10. It is true that the Supreme Court has "repeatedly said that tax exemptions are not granted by implication," and "[i]t has applied that rule to taxing acts affecting Indians as to all others." Oklahoma Tax Comm'n v. United States, 319 U.S. 598, 606 (1943). Accordingly, in Oklahoma Tax Comm'n the Court held that "[i]f Congress intends to prevent the State of Oklahoma from levying a general non-discriminatory estate tax applying alike to all its citizens, it should say so in plain words. Such a conclusion can not rest on dubious inferences." Id. at 607; see Mescalero, 411 U.S. at 156-57. Here, however, it is clear that by passing section 514 Congress did indeed intend to grant a tax exemption to military service members. That is, the statute satisfies the requirement that Congress state its intent to grant a tax exemption "in plain words." Oklahoma Tax Comm'n, 319 U.S. at 607. The question is how that exemption applies to Native Americans who reside on tribal reservations. In such circumstances, courts follow the rule that "ambiguous statutes . . . are to be construed in favor of Indians, and this canon of statutory construction applies to tax exemptions." Confederated Tribes of Warm Springs Reservation of Oregon v. Kurtz, 691 F.2d 878, 881 (9th Cir. 1982); see Blackfeet Tribe, 471 U.S. at 766; see also Cotton Petroleum Corp., 490 U.S. at 176-77 ("[F]ederal pre-emption [of state taxing authority] is not limited to cases in which Congress has expressly - as compared to impliedly - pre-empted the state activity.").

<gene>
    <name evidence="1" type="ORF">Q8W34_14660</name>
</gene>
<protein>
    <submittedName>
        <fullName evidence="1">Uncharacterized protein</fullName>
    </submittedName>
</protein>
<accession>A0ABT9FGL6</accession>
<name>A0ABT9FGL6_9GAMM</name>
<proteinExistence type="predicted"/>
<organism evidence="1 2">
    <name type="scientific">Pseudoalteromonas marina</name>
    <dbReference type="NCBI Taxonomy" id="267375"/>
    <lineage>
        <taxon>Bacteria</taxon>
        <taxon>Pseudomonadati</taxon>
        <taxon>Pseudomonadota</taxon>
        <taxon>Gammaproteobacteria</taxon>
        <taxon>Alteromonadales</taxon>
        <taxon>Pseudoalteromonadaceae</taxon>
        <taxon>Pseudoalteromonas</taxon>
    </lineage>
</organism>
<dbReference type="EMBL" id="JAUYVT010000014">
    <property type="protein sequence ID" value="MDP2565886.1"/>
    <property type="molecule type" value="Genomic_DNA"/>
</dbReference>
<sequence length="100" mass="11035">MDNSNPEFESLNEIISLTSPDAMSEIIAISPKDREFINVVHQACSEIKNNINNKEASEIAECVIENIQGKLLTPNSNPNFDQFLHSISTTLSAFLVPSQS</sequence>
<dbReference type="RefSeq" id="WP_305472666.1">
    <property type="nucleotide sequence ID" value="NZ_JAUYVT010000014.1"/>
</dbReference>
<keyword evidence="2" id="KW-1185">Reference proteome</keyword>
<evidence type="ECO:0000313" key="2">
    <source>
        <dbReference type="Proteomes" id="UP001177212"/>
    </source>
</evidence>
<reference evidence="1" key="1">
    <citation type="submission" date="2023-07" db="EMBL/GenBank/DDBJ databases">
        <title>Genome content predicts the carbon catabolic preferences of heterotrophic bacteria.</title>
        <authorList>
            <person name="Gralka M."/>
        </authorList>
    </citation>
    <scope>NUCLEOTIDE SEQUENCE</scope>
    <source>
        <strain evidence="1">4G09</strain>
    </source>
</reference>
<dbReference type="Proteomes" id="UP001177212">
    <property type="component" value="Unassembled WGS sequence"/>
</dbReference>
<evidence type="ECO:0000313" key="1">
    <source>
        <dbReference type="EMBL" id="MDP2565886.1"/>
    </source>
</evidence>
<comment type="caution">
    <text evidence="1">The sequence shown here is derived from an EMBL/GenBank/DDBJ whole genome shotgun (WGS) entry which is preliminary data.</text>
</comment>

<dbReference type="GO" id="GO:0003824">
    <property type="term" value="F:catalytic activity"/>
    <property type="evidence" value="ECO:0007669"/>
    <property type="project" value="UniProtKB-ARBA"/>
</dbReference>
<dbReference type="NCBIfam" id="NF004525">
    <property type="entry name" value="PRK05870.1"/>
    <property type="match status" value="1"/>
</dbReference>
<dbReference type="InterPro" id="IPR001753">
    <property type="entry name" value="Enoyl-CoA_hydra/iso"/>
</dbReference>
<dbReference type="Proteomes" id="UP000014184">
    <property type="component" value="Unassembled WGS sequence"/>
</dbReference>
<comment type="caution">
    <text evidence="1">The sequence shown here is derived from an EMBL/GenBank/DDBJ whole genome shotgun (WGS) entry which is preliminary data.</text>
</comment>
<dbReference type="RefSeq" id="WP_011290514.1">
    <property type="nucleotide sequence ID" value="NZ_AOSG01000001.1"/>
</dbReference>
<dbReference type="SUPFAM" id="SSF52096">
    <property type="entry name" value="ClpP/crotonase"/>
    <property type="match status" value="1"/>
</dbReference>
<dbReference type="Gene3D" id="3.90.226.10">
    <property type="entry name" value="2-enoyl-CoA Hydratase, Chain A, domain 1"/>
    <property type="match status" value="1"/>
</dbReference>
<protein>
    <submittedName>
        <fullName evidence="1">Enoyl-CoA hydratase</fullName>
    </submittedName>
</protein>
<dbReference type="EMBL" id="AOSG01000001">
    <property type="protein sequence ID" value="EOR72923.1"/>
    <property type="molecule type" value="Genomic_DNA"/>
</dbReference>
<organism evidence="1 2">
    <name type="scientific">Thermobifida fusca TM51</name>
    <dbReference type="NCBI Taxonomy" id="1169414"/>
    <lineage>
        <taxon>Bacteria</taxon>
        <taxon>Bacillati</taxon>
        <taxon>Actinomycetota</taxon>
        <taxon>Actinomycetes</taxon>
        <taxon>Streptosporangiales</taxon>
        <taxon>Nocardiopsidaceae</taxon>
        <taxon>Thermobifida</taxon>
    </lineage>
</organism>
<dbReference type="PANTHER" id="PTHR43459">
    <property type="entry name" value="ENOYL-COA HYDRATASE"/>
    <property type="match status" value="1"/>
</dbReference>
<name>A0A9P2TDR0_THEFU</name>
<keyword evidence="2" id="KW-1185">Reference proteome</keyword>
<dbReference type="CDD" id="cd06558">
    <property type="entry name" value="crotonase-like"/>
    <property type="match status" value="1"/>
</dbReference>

11. This uncertainty is due in part to the fact that while Mescalero made clear that a State may tax the off-reservation income of a Native American resident of a reservation within that State, it did not specify the precise source of that taxing power. As a general matter, a State may "tax all the income of its residents, even income earned outside the taxing jurisdiction." Oklahoma Tax Comm'n v. Chicksaw Nation, 515 U.S. 450, 462-63 (1995). But for nonresidents, a State generally may tax only income earned within the jurisdiction. Id. at 463 n.11. It is unclear which head of taxing authority supports the decision in Mescalero. If it is the former, then the State may also tax the out-of-state income of Native Americans who reside on reservations within the State; if it is the latter, the State may not.